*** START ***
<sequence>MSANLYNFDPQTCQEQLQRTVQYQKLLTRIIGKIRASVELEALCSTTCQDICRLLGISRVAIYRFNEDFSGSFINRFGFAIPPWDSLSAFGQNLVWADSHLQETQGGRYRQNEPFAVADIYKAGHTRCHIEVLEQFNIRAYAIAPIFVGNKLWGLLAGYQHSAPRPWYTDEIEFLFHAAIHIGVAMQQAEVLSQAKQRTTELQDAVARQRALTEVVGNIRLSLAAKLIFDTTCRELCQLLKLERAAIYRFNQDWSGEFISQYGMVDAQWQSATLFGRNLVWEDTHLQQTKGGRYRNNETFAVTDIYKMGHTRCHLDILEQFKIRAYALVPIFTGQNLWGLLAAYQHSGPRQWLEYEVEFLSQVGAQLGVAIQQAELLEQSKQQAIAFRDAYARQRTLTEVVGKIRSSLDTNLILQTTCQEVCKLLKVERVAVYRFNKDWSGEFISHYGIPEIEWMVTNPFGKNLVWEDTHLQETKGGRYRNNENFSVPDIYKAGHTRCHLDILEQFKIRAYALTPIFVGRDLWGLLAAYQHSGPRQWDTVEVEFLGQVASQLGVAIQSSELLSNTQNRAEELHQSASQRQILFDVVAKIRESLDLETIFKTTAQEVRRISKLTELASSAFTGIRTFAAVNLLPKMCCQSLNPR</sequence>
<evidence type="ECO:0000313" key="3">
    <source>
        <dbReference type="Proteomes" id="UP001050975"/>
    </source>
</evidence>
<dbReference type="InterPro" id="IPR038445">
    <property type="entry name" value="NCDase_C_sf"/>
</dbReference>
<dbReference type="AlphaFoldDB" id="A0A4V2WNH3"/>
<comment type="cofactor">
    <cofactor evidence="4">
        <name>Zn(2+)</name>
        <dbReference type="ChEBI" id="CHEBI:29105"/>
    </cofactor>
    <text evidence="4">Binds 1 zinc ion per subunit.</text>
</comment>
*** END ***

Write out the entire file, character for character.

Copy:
<sequence>MSANLYNFDPQTCQEQLQRTVQYQKLLTRIIGKIRASVELEALCSTTCQDICRLLGISRVAIYRFNEDFSGSFINRFGFAIPPWDSLSAFGQNLVWADSHLQETQGGRYRQNEPFAVADIYKAGHTRCHIEVLEQFNIRAYAIAPIFVGNKLWGLLAGYQHSAPRPWYTDEIEFLFHAAIHIGVAMQQAEVLSQAKQRTTELQDAVARQRALTEVVGNIRLSLAAKLIFDTTCRELCQLLKLERAAIYRFNQDWSGEFISQYGMVDAQWQSATLFGRNLVWEDTHLQQTKGGRYRNNETFAVTDIYKMGHTRCHLDILEQFKIRAYALVPIFTGQNLWGLLAAYQHSGPRQWLEYEVEFLSQVGAQLGVAIQQAELLEQSKQQAIAFRDAYARQRTLTEVVGKIRSSLDTNLILQTTCQEVCKLLKVERVAVYRFNKDWSGEFISHYGIPEIEWMVTNPFGKNLVWEDTHLQETKGGRYRNNENFSVPDIYKAGHTRCHLDILEQFKIRAYALTPIFVGRDLWGLLAAYQHSGPRQWDTVEVEFLGQVASQLGVAIQSSELLSNTQNRAEELHQSASQRQILFDVVAKIRESLDLETIFKTTAQEVRRISKLTELASSAFTGIRTFAAVNLLPKMCCQSLNPR</sequence>
<evidence type="ECO:0000313" key="3">
    <source>
        <dbReference type="Proteomes" id="UP001050975"/>
    </source>
</evidence>
<dbReference type="InterPro" id="IPR038445">
    <property type="entry name" value="NCDase_C_sf"/>
</dbReference>
<dbReference type="AlphaFoldDB" id="A0A4V2WNH3"/>
<comment type="cofactor">
    <cofactor evidence="4">
        <name>Zn(2+)</name>
        <dbReference type="ChEBI" id="CHEBI:29105"/>
    </cofactor>
    <text evidence="4">Binds 1 zinc ion per subunit.</text>
</comment>